This is a continuation of my thoughts on Only In Your State – Mississippi
01. Yes and no. I’d say mostly, from what I’ve observed, but really it’s just something handmade that’s been handed down. Doesn’t necessarily have to be a quilt. Though, I do admit that quilts are a big deal here. My family has probably 20 quilts that were handed down. But, they are yankee Ohioan quilts or Arkansas quilts, with one actually having been made in Mississippi, and it contains remnants from vintage bathing suits – it’s actually pretty cool. Our family friends have Kentuckian quilts that were handed down. Another friend of mine only has quilts her mother has made and continues to make. And then I know a lot of people who don’t have quilts at all.
02. Again, yes and no. Just something handmade really, doesn’t necessarily have to be cross stitch. No one I know has cross stitch things framed. If they have something cross stitch related it’s a pillow that they themselves made. We have tatting pieces made by my great-grandmother, who was an Arkansan. And there’s a few petit point, which my Ohioan grandmother referred to as petite pois, and some other general stitchery needlecraft work. I will say, most people will have some type of needlecraft or looping craft, etc that someone made.
03. Mmm… I’m thinking no. Out of all the people I know, including my family, or all of the places I have been in the state; an American flag is hard to find billowing from someone’s house. As to what they have inside their homes, I can’t say, but at least on the outside, I’ve not really been witness to that. There is an influx of American flags being displayed during the 4th of July, but the state isn’t swathed in it from what I can tell.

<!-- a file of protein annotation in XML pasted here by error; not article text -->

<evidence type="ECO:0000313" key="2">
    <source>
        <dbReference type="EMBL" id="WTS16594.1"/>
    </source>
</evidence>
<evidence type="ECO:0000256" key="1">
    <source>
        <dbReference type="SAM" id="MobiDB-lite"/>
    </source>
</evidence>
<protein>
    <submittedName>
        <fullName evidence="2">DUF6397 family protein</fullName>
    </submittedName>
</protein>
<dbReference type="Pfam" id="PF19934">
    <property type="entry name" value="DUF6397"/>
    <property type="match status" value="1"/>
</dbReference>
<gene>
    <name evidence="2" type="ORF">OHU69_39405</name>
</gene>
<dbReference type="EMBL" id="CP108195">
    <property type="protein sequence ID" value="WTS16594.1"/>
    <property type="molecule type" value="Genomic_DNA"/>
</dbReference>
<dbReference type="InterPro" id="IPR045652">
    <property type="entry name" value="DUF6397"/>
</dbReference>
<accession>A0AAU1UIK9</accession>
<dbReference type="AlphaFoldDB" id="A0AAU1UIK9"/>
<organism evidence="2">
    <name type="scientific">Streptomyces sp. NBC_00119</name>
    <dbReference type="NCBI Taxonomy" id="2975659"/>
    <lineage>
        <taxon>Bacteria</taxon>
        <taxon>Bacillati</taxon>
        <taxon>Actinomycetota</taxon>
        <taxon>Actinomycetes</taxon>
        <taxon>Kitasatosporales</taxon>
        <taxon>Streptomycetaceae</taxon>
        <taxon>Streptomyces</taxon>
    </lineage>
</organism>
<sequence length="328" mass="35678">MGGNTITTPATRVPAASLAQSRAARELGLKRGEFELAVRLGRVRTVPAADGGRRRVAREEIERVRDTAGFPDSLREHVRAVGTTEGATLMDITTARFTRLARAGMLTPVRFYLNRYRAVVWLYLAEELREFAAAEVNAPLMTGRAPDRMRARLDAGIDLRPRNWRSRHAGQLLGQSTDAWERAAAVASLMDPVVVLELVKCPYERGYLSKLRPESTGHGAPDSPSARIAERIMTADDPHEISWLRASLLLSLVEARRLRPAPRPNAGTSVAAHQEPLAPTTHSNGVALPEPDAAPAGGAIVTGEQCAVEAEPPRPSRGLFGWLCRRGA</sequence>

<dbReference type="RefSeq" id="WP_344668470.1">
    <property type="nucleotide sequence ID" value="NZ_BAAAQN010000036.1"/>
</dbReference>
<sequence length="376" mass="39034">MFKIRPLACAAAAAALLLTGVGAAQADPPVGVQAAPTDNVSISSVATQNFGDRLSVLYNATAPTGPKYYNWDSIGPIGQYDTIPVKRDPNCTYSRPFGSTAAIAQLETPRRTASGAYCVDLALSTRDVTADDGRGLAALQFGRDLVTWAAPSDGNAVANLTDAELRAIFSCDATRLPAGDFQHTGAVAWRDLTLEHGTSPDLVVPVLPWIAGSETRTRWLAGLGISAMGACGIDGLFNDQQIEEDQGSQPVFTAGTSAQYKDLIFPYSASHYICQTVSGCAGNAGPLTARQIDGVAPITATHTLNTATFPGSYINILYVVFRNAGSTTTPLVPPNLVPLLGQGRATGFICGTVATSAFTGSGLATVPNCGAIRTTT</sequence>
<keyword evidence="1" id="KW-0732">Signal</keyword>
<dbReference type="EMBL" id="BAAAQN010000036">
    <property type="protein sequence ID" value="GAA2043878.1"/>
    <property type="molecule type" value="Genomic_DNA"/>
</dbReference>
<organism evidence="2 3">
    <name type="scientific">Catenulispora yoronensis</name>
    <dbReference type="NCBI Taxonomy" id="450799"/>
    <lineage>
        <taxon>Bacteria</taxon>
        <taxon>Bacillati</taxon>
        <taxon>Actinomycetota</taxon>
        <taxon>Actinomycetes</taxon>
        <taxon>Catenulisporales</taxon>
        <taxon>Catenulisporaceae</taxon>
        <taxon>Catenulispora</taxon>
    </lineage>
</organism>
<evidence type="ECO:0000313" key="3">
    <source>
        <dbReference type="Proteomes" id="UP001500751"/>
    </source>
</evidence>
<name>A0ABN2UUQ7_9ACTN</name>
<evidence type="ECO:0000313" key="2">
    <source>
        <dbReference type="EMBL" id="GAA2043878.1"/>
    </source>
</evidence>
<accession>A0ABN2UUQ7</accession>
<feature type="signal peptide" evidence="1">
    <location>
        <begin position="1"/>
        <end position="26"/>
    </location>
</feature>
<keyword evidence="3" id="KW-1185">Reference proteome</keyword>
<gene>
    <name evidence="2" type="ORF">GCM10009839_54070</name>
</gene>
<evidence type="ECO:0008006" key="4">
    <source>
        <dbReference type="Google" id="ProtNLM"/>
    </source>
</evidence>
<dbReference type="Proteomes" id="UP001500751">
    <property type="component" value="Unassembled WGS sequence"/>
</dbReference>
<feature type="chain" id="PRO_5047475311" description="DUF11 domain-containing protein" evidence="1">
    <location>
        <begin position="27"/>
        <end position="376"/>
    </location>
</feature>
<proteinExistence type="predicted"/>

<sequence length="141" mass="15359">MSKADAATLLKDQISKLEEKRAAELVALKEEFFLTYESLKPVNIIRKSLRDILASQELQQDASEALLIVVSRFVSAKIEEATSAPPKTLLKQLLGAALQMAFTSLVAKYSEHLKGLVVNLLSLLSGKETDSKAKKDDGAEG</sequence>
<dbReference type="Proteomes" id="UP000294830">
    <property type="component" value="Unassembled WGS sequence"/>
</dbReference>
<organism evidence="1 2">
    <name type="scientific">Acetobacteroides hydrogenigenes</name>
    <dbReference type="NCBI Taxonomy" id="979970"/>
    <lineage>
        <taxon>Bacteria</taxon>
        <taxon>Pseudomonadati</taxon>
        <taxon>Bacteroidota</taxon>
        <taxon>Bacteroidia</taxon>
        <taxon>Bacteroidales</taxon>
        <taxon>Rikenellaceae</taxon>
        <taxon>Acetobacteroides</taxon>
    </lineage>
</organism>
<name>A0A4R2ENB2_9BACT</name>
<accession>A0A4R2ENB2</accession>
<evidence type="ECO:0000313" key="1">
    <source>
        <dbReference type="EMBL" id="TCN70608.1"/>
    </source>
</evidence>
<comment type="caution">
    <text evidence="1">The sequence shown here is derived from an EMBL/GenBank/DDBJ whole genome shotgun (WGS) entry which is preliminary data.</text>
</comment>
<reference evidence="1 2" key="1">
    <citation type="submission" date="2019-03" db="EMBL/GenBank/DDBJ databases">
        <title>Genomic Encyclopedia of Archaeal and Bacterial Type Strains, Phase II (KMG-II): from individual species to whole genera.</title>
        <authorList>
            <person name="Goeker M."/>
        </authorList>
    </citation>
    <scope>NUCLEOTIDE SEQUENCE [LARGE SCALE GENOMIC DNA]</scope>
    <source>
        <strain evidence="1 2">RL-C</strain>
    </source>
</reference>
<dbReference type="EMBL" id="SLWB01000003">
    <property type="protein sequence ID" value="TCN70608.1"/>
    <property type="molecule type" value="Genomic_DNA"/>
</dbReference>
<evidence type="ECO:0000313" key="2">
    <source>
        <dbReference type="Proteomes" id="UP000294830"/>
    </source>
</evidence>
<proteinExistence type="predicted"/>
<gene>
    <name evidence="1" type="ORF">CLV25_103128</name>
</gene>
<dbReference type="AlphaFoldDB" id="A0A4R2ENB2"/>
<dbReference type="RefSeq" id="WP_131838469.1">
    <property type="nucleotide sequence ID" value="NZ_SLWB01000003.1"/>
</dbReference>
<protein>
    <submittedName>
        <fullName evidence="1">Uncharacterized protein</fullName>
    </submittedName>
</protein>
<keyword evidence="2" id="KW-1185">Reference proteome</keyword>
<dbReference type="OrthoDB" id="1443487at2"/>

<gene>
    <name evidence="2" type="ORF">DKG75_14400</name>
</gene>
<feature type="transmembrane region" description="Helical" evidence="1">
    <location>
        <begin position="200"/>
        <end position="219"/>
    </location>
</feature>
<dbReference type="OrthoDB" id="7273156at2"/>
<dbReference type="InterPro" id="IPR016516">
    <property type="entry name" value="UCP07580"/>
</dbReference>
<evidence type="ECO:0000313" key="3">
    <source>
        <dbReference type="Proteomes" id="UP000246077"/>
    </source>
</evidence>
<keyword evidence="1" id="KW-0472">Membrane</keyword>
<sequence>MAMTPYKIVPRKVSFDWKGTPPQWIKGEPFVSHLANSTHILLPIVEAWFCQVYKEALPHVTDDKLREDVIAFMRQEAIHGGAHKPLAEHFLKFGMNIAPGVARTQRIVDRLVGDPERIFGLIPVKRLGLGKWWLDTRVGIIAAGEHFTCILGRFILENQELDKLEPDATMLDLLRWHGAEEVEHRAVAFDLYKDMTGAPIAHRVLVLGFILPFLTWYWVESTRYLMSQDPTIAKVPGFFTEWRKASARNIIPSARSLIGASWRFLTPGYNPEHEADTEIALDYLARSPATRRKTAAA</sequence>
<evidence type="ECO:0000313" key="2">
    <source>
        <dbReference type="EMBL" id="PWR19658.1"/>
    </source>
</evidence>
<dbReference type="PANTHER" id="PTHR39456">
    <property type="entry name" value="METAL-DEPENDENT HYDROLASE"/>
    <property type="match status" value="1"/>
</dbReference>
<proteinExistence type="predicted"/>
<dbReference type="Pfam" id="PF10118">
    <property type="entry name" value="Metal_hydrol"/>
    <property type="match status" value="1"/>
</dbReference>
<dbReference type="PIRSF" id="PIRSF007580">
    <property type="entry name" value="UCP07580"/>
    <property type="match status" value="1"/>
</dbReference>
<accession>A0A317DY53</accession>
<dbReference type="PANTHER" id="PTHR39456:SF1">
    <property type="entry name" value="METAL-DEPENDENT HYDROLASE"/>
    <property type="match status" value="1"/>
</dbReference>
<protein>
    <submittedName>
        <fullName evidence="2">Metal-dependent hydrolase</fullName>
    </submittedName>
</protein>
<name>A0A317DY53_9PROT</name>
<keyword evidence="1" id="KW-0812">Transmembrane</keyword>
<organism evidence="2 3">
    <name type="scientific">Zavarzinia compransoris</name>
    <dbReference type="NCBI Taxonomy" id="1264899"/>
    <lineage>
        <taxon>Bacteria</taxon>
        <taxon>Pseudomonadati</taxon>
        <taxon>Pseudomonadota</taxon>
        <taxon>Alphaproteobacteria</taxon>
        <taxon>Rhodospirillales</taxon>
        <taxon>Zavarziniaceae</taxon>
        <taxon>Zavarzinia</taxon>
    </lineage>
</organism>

There are also people who will display the Confederate flag. I’ve actually seen that more on people’s homes than I have the American one. It’s mostly in really rural area’s, but still, it’s not as much as you would think or as much as this article would lead you to believe.
04. I can see how this might be in the majority, as hunting is a big deal here. But I don’t know anyone personally who owns a gun rack… or a gun safe or a gun cabinet for that matter. We do have a gun rack, which is something my father built in his high school shop class, because that’s what they were building. But it’s never displayed a gun. It has sat around being unused, or else was used for pool sticks or fishing poles. My father does own guns. Hand guns and rifles, even though he’s not even big into hunting. He just likes to go out to the land, read his sci-fi books in the quiet morning and watch the deer as they mosey their way around the field. But basically, I don’t know one way or another if this particular point is true of the majority of the state. It seems plausible, but then I don’t know it to be true among anyone that I know personally, which are people scattered all over the state.
05. I thank ALL THE GODS that I don’t know a single solitary person who has animal parts hanging in their homes. Hunting, to me is one thing, though I don’t participate in that myself. But having deer heads or deer behinds or taxidermied animals (or fish) in one’s home is gross to me. Besides being gross, it is a waste. If you don’t hunt during primitive season, which is when you can use bows and arrows, you hunt with guns. If you want to actually eat the meat of the kill, you shoot the animal in the head, so the buck shot won’t get into all the meat. Otherwise, if you only want the head, you shoot it in the body and all you’re left with is the head as you’ve wasted the meat. Beyond ridiculous to me. But it does happen. I know that it happens. But if it’s the majority, I couldn’t tell you.
I will admit that several places you can go to have taxidermied animals or mounted somethings on walls. Generally a hunting and fishing store, but lots of times they are places where you eat. It would be a little different if said place was actually serving deer, or rabbit, or raccoon, but they’re not. They’re serving fried seafood and catfish, or fried chicken and other southern fixin’s on a buffet. Huh?!
06. Eh… that’s iffy. Most people’s houses that I enter simply smell like that families personal smell. It’s only if they’ve just baked, fried, or cooked something that it might smell like that. Usually though it smells like weird cafeteria food when their cooking/or have just finished cooking. I’ve not been to many people’s houses where it smells like amazingly delicious food.